Anyway, back to the Auto Mercado. For this couple who finds excitement in portobello mushrooms at the Super Iguana Verde, the Auto Mercado was heaven. I returned with French 1664 beer, Vichy tonic, pastrami for Reuben sandwiches, and the list goes on. About $360 dollars later, we toted home our goodies, including (I suppose this is Rusty's Christmas present) a boogie board. What the man will do with a boogie board is a mystery to me; but this board had pool raft for Jill written all over it.
Now Jill has been a rafter since her puppy days. Those firm foam floats (nothing inflatable, naturally) are her favorites. In Texas she'd board the raft from the edge of the pool and even developed quite a knack for steering the raft by walking this way and that along its length. When bored, she'd direct the raft to the edge of the pool and simply step right off to the pool deck. So I thought that she'd love the boogie board. Maybe not.
As any good mother would, from inside the pool I gently placed Baby Jill onto the center of the raft, well-balanced, and held the raft with such stability that Rusty probably could have stood on it. And then it happened. A bee landed on my arm. Big bee . . . big decision here, Kathy. Repeated stings, or release the most adored pet in the world. I chose the stings. In fact, I never let go of the raft, and Rusty ran for two Benadryl, which he dropped into my upturned mouth as he poured in a smidge of cocktail to wash 'em down my gullet. Baby Jill was safe and none the wiser . . . she's become oblivious to a whiny mother.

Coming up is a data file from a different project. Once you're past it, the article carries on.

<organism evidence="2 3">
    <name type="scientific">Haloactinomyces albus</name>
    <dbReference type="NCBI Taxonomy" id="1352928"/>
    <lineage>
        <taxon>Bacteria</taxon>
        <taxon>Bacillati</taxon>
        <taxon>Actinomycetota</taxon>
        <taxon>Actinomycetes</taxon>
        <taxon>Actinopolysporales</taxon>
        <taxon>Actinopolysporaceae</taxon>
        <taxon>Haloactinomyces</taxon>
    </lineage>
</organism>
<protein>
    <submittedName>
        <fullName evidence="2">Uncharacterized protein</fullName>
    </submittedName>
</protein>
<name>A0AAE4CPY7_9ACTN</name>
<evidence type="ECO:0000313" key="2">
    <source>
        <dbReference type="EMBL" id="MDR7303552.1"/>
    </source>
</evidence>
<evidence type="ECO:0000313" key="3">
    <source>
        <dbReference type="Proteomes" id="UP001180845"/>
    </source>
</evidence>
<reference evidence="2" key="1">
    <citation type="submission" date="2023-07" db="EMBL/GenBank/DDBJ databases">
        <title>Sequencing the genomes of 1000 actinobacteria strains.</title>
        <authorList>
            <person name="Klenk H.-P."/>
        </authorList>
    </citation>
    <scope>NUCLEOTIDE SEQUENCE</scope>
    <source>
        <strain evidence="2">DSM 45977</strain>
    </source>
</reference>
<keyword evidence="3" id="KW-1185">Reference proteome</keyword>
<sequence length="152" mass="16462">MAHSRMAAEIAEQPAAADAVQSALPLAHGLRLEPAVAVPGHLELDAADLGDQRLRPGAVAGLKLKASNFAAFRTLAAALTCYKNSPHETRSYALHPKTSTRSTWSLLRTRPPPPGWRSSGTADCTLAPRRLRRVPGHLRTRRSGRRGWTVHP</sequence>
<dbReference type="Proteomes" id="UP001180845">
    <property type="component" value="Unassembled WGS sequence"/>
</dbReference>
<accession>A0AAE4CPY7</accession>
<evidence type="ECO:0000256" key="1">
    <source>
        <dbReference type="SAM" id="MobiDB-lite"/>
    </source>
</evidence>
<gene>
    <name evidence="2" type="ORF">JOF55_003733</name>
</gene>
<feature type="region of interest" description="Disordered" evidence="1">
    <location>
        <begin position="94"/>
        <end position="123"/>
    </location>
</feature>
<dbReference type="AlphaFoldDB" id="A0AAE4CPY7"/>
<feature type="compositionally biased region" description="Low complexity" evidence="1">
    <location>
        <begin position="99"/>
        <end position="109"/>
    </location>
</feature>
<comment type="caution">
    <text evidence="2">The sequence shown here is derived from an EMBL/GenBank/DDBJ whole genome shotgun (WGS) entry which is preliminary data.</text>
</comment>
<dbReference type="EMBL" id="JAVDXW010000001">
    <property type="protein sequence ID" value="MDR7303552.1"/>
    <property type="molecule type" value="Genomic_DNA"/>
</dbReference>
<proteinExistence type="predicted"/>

Day two of rafting practice. By now Jill evidently believes that this sturdy board is probably similar to her Texas raft. She begins to walk about. And then it happened. She slipped right into the pool, popping up in a panic after being submerged at least six inches. Do I need to tell you about the look that I received? Betrayal. Unforgivable betrayal. But Jill, ya gotta get right back on that horse . . . which is something as ridiculous as telling her suck it up, this Doxycycline is good for you, never mind the vomiting. So back on she went. And damn if she didn't go under for a second time. I swear to you, it was not my fault . . . except that it obviously was as I should have anticipated some type of false step by a willful terrier.
Jill gets ear infections quite easily . . . happens when even a droplet of water goes into an ear . . . has since she was a pup. It's the nature of the fold of her less-than-perfect-but-show-dog-worthy ears. So now the pup has been completely submerged in the pool, twice, probably fearing for her doggy life; and we must administer her version of Swimmer's Ear drops. Imagine holding a writhing 17-pound mongoose. She's pouting to this moment. Jill asked Rusty, not her completely unreliable mommy, for breakfast-in-the-bowl. She's now in the A/C in the bedroom, ignoring me. Will we raft again this afternoon? Guess. Lo que hay.